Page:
Social Comparison Orientation and Its Correlates
"Every time a friend succeeds, I die a little."
I’ve been curious about the characteristics of status maximizers.
People who strive constantly and compare themselves quietly with others.
In a 2020 study titled “Kant be Compared: People High in Social Comparison Orientation Make Fewer—Not More—Deontological Decisions in Sacrificial Dilemmas,” researchers investigated how social comparison orientation affects decisions in moral dilemmas.
Social comparison orientation is defined as “the inclination to compare one’s accomplishments, one’s situation, and one’s experiences with those of others.”
Social comparison orientation is measured by how much people agree with statements like “I often compare myself with others with respect to what I have accomplished in life” and “I often compare how I am doing socially (social skills, popularity) with other people.”
The researchers examined whether social comparison orientation might be related to moral judgments.
After completing the social comparison scale, participants in the study then responded to moral dilemmas.
These stories asked whether it would be okay to sacrifice a smaller number of people to save a larger number. For example, participants rated how acceptable it would be to kill 1 injured submarine crew member to preserve oxygen to save 6 other crew members. Similar to trolley problems.
Prior studies have suggested that people high in social comparison are more insecure and preoccupied with how others perceive them.
You might predict that people who are anxious about how others view them would take a strong moral stand and claim that hurting others is always wrong, or something along those lines. Something that would bolster their moral image.
So the result in the study is a little counterintuitive.
The study found that people who score highly on social comparison orientation are more likely to say it was acceptable to sacrifice a smaller number of people to rescue a larger number.
The researchers speculated that high social comparison might reduce emotional concern for others. In a different study, they asked a new set of participants to respond to the social comparison scale and moral dilemmas.
Researchers also asked the participants to complete a psychopathy scale.
The scale asks participants how much they agree with statements like “I’ll say anything to get what I want,” and “Payback needs to be quick and nasty.”
Results revealed that social comparison orientation was significantly correlated with psychopathy. In other words, people who habitually compare themselves with others are more likely to have psychopathic traits (selfishness, callousness, cynicism).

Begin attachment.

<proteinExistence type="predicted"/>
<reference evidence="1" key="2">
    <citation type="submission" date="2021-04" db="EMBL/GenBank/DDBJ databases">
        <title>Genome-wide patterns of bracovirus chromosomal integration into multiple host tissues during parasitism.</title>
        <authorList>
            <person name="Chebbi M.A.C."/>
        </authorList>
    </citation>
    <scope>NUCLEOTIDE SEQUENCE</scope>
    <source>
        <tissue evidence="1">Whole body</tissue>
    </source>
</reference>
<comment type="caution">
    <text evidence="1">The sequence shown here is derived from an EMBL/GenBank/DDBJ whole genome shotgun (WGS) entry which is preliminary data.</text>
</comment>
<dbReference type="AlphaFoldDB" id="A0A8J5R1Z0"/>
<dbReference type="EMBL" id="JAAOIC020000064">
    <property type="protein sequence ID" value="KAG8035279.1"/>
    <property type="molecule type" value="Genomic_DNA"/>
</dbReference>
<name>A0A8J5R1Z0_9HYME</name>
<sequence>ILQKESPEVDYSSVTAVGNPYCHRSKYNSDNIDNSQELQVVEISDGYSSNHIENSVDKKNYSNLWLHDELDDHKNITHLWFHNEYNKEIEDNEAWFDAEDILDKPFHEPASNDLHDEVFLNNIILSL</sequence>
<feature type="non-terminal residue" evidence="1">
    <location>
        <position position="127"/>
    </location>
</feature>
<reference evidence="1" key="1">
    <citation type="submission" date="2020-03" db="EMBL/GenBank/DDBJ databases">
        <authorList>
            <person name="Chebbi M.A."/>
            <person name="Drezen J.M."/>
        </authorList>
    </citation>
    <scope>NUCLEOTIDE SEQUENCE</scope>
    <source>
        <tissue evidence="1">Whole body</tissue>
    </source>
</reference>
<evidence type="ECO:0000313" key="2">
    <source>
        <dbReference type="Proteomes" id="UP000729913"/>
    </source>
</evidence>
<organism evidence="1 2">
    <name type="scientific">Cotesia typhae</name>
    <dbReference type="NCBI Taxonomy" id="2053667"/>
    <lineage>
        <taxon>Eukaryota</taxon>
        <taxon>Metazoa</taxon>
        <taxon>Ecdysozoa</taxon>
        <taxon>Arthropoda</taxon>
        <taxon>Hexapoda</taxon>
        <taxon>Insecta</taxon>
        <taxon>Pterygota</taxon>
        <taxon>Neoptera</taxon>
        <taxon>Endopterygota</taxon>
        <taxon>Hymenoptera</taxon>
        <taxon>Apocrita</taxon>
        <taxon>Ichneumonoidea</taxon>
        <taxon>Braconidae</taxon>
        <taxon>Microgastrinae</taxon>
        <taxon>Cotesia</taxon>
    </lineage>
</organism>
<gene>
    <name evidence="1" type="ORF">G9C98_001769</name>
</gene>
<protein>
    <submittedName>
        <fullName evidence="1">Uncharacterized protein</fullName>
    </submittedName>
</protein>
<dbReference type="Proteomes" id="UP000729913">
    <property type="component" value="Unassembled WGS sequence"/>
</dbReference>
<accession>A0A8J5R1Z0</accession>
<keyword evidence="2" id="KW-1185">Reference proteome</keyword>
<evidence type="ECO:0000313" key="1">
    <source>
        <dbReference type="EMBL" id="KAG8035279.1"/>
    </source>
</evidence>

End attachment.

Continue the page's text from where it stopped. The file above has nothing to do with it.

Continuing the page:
And psychopathy, in turn, was associated with more comfort with sacrificing a few to save many.
Social comparison is also associated with narcissism. People prone to comparing themselves with others agree more strongly with statements such as “I am great” and “Other people are worth nothing.”
Some years ago I was sitting in a philosophy seminar and the professor asked the 16 students how many of us were utilitarians (that is, how many of us would sacrifice a smaller number of people to save a larger number, or generally believe that the ends justify the means). Fourteen out of 16 raised their hands. Later, I learned that psychopaths are overrepresented among college students by a factor of four. Roughly two percent of the general population are psychopaths, compared with 8 percent of college students.
About two years after that class, some college friends and I watched the Avengers movie where Thanos snaps his fingers and exterminates half of life in the universe. After the movie, one guy in our group said “I hate how movies always make utilitarians seem evil.”
Other studies find that people who frequently compare themselves with others are more likely to experience malicious envy.
They tend to agree with statements like “If other people have something that I want for myself, I wish to take it away from them” and “Seeing other people’s achievements makes me resent them.”
I was also curious about how people prone to social comparison think about absolute compared to relative advantages. I found a paper in which researchers looked at this question.
They posed questions with binary answers to participants. The questionnaire contained items like:
A. You have 2 weeks of vacation; others have 1 week
B. You have 4 weeks of vacation; others have 8 weeks
By now, you probably won’t be surprised to learn that people who are high on social comparison are more likely to choose option A.
Social comparers prefer to make everyone else worse off, if it means they will obtain a relative advantage.
Also unsurprisingly, social comparison was highly correlated with competitiveness (“I judge my performance on whether I do better than others rather than on just getting a good result”).
Interestingly, researchers have discovered that even controlling for self-esteem, social comparison was associated with feelings of envy, guilt, and regret. In other words, even if two people have the same baseline level of self-esteem, the one who is more prone to social comparison will experience more negative social emotions.
In sum, people who habitually compare themselves with others tend to score highly on:
And high social comparers more willing to:
Sacrifice a smaller number of people “for the greater good”/adhere to utilitarian ethics (like Thanos or Ozymandias)
Forego a larger reward in favor of a smaller one, if it means they’ll have more than others
These people would likely identify with the famous quote from Gore Vidal: “Every time a friend succeeds, I die a little.”
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